In the ’80s we were already seeing the transformative inter-related effects of globalisation, liberalisation and technology… with its consequences being the need for educated and mobile knowledge workers.

But no one had described the brave new world of “survival of the fittest” as succinctly as Handy, who worried before many that so many people (the other “½”) would be woefully unfit to meet the needs associated with more and more of the world’s modern-day jobs.

I added that in a 2019 article in the London Business School Review, about which I wrote a piece in this column, Handy advocated a form of learning at business schools that was “experience understood in tranquility”, and I assumed it was like this for them.

I urged the graduates to be active in caring for our common home through the kinds of organisations I had mentioned, so as to help build a critical mass of leaders with high values, able to influence the direction in which our country will head.

I have recently been exposed to a couple of situations where the manager of a salesperson has been playing an unnecessarily high proportion of the role that could and should have been carried out by the salesperson. In each case, the salesperson was an “account manager”, or “relationship manager”, two terms which I like and to which I relate closely, as when I started my career in IT vendoring in the late 1960s this was my position, one from which I learned so much.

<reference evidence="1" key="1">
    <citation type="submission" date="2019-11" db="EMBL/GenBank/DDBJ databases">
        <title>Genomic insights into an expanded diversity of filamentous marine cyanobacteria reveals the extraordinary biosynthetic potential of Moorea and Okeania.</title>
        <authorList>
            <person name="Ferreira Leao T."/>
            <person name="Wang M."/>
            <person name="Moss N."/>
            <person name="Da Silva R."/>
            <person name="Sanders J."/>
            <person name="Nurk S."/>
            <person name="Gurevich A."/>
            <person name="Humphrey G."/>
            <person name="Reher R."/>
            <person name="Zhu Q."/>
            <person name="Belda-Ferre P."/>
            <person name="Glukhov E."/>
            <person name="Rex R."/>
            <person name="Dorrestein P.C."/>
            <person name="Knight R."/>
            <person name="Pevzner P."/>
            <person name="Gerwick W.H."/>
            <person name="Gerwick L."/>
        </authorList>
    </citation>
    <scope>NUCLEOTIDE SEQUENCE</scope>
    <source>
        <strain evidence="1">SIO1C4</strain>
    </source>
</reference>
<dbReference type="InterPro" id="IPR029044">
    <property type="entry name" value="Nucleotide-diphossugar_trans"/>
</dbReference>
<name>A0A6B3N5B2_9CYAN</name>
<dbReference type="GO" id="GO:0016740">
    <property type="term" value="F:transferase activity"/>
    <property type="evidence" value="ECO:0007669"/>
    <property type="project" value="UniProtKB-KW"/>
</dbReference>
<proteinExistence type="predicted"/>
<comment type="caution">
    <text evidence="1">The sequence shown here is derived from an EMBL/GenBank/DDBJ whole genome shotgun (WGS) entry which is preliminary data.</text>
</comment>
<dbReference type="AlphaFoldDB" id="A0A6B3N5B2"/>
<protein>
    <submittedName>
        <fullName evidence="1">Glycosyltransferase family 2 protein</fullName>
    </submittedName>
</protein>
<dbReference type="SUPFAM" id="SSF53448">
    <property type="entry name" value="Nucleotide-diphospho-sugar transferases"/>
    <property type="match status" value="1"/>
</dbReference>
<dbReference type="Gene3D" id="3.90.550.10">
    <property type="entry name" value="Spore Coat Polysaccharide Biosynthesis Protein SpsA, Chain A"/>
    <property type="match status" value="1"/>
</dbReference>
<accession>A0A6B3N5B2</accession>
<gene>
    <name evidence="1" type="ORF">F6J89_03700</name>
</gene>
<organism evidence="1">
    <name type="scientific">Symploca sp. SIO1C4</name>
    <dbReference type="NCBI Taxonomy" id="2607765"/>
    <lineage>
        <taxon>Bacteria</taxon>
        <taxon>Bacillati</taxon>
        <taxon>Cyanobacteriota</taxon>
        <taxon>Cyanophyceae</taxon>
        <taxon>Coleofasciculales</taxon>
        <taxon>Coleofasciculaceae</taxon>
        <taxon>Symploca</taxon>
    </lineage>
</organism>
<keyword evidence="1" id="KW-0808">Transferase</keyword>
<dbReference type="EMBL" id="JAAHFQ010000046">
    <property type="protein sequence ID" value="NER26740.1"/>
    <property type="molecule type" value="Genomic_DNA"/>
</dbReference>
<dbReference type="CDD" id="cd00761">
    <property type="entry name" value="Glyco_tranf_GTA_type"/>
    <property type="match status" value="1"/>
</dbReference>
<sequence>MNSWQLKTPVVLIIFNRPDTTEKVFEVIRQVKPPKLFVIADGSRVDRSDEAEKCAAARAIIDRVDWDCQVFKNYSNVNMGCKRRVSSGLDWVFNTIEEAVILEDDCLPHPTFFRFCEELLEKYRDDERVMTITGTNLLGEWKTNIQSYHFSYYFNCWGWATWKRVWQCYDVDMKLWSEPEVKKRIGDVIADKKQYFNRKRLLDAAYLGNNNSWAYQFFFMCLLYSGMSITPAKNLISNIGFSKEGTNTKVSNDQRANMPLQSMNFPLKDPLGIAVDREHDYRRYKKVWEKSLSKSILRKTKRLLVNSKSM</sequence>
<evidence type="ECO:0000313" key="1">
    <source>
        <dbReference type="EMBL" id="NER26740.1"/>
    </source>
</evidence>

In these recent situations, I was acting as a coach to both the managers and the salespersons, helping them migrate to a situation where the managers could leave much more of the customer engagement to their subordinates, allowing them to deal with more strategic issues.

I suggested launching the process by preparing for meetings with customers where this would happen, and agreeing on how each would contribute to the flow.

It helps to rehearse, to role-play, with the two acting as themselves and someone else playing the part of the customer who’s been used to dealing with “the big man”. So we did.

Needless to say, this assumes the account manager is actually fit for purpose, particularly in dealing with people at a higher level than theirs, for if not their skills must be developed through training, coaching and other exposures.

In my recent examples, the relationship managers were indeed capable of engaging effectively with more senior people in customer environments, possessing the necessary combination of competence and confidence to fulfil both the technical and non-technical aspects of their work.

Too often, however, the more junior person lacks the confidence to deal with more senior customer representatives.

In my first ever sales training course I was introduced to the notion of “the nodding manager”, who as much as possible merely listens to their subordinates interacting with customers, with a supportive body language that shows their endorsement of what they are hearing.

So, as the meeting progresses, the manager says less and less and their junior ups their contributions and hence their credibility and acceptance. One must surely study the behaviour of the customer, to assess their readiness to be “degraded” in this way.